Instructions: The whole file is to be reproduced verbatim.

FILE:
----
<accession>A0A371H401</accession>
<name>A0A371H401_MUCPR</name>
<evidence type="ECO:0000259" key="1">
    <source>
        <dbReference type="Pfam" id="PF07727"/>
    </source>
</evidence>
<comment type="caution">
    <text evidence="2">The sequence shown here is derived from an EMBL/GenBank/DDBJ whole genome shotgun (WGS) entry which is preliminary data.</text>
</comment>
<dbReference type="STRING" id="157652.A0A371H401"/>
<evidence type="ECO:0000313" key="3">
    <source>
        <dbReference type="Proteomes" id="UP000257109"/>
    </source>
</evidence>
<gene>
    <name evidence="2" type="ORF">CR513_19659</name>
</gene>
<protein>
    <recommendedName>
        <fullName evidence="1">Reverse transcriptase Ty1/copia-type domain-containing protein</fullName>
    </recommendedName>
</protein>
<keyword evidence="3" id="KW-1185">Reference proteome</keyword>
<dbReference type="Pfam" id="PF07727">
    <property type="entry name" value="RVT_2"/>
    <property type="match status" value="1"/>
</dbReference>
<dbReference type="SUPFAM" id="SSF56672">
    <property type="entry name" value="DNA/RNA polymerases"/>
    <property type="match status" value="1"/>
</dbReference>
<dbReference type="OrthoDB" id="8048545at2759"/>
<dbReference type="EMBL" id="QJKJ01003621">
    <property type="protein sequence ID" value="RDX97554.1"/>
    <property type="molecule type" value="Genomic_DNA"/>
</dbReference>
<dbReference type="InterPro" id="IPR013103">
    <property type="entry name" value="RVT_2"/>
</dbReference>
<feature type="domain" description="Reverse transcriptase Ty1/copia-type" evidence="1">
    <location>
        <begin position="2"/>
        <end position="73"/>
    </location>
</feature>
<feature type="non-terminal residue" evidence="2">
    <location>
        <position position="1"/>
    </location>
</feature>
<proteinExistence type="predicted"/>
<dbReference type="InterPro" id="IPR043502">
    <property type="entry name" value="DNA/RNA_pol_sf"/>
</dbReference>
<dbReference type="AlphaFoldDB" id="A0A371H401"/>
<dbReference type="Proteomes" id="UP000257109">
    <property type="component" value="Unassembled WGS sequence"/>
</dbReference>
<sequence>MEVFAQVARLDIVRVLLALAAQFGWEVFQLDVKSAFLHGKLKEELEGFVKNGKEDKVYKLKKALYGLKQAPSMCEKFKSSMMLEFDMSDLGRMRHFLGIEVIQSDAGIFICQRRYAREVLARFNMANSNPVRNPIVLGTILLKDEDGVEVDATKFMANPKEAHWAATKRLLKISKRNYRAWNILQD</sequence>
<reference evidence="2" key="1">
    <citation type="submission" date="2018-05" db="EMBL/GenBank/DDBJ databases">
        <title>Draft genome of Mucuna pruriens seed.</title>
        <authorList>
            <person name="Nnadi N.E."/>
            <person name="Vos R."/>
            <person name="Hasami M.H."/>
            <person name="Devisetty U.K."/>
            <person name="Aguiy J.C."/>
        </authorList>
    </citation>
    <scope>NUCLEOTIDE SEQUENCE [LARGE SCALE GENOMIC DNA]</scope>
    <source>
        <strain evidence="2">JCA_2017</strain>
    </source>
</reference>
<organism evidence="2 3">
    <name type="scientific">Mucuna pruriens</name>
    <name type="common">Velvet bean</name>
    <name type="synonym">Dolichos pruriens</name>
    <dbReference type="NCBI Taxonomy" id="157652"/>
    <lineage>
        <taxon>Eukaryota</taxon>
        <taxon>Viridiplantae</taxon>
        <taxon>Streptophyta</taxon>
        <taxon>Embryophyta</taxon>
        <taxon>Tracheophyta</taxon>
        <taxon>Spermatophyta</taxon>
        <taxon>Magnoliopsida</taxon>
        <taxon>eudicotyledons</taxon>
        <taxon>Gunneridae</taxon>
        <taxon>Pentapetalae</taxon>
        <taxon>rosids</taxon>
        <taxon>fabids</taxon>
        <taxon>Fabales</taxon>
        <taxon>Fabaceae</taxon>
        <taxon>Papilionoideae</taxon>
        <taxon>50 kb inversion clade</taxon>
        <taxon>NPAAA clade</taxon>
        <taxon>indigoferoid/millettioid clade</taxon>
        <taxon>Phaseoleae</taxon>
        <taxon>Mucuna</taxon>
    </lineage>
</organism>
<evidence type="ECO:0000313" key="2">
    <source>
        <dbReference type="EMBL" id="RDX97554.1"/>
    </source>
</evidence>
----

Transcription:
<accession>A0A371H401</accession>
<name>A0A371H401_MUCPR</name>
<evidence type="ECO:0000259" key="1">
    <source>
        <dbReference type="Pfam" id="PF07727"/>
    </source>
</evidence>
<comment type="caution">
    <text evidence="2">The sequence shown here is derived from an EMBL/GenBank/DDBJ whole genome shotgun (WGS) entry which is preliminary data.</text>
</comment>
<dbReference type="STRING" id="157652.A0A371H401"/>
<evidence type="ECO:0000313" key="3">
    <source>
        <dbReference type="Proteomes" id="UP000257109"/>
    </source>
</evidence>
<gene>
    <name evidence="2" type="ORF">CR513_19659</name>
</gene>
<protein>
    <recommendedName>
        <fullName evidence="1">Reverse transcriptase Ty1/copia-type domain-containing protein</fullName>
    </recommendedName>
</protein>
<keyword evidence="3" id="KW-1185">Reference proteome</keyword>
<dbReference type="Pfam" id="PF07727">
    <property type="entry name" value="RVT_2"/>
    <property type="match status" value="1"/>
</dbReference>
<dbReference type="SUPFAM" id="SSF56672">
    <property type="entry name" value="DNA/RNA polymerases"/>
    <property type="match status" value="1"/>
</dbReference>
<dbReference type="OrthoDB" id="8048545at2759"/>
<dbReference type="EMBL" id="QJKJ01003621">
    <property type="protein sequence ID" value="RDX97554.1"/>
    <property type="molecule type" value="Genomic_DNA"/>
</dbReference>
<dbReference type="InterPro" id="IPR013103">
    <property type="entry name" value="RVT_2"/>
</dbReference>
<feature type="domain" description="Reverse transcriptase Ty1/copia-type" evidence="1">
    <location>
        <begin position="2"/>
        <end position="73"/>
    </location>
</feature>
<feature type="non-terminal residue" evidence="2">
    <location>
        <position position="1"/>
    </location>
</feature>
<proteinExistence type="predicted"/>
<dbReference type="InterPro" id="IPR043502">
    <property type="entry name" value="DNA/RNA_pol_sf"/>
</dbReference>
<dbReference type="AlphaFoldDB" id="A0A371H401"/>
<dbReference type="Proteomes" id="UP000257109">
    <property type="component" value="Unassembled WGS sequence"/>
</dbReference>
<sequence>MEVFAQVARLDIVRVLLALAAQFGWEVFQLDVKSAFLHGKLKEELEGFVKNGKEDKVYKLKKALYGLKQAPSMCEKFKSSMMLEFDMSDLGRMRHFLGIEVIQSDAGIFICQRRYAREVLARFNMANSNPVRNPIVLGTILLKDEDGVEVDATKFMANPKEAHWAATKRLLKISKRNYRAWNILQD</sequence>
<reference evidence="2" key="1">
    <citation type="submission" date="2018-05" db="EMBL/GenBank/DDBJ databases">
        <title>Draft genome of Mucuna pruriens seed.</title>
        <authorList>
            <person name="Nnadi N.E."/>
            <person name="Vos R."/>
            <person name="Hasami M.H."/>
            <person name="Devisetty U.K."/>
            <person name="Aguiy J.C."/>
        </authorList>
    </citation>
    <scope>NUCLEOTIDE SEQUENCE [LARGE SCALE GENOMIC DNA]</scope>
    <source>
        <strain evidence="2">JCA_2017</strain>
    </source>
</reference>
<organism evidence="2 3">
    <name type="scientific">Mucuna pruriens</name>
    <name type="common">Velvet bean</name>
    <name type="synonym">Dolichos pruriens</name>
    <dbReference type="NCBI Taxonomy" id="157652"/>
    <lineage>
        <taxon>Eukaryota</taxon>
        <taxon>Viridiplantae</taxon>
        <taxon>Streptophyta</taxon>
        <taxon>Embryophyta</taxon>
        <taxon>Tracheophyta</taxon>
        <taxon>Spermatophyta</taxon>
        <taxon>Magnoliopsida</taxon>
        <taxon>eudicotyledons</taxon>
        <taxon>Gunneridae</taxon>
        <taxon>Pentapetalae</taxon>
        <taxon>rosids</taxon>
        <taxon>fabids</taxon>
        <taxon>Fabales</taxon>
        <taxon>Fabaceae</taxon>
        <taxon>Papilionoideae</taxon>
        <taxon>50 kb inversion clade</taxon>
        <taxon>NPAAA clade</taxon>
        <taxon>indigoferoid/millettioid clade</taxon>
        <taxon>Phaseoleae</taxon>
        <taxon>Mucuna</taxon>
    </lineage>
</organism>
<evidence type="ECO:0000313" key="2">
    <source>
        <dbReference type="EMBL" id="RDX97554.1"/>
    </source>
</evidence>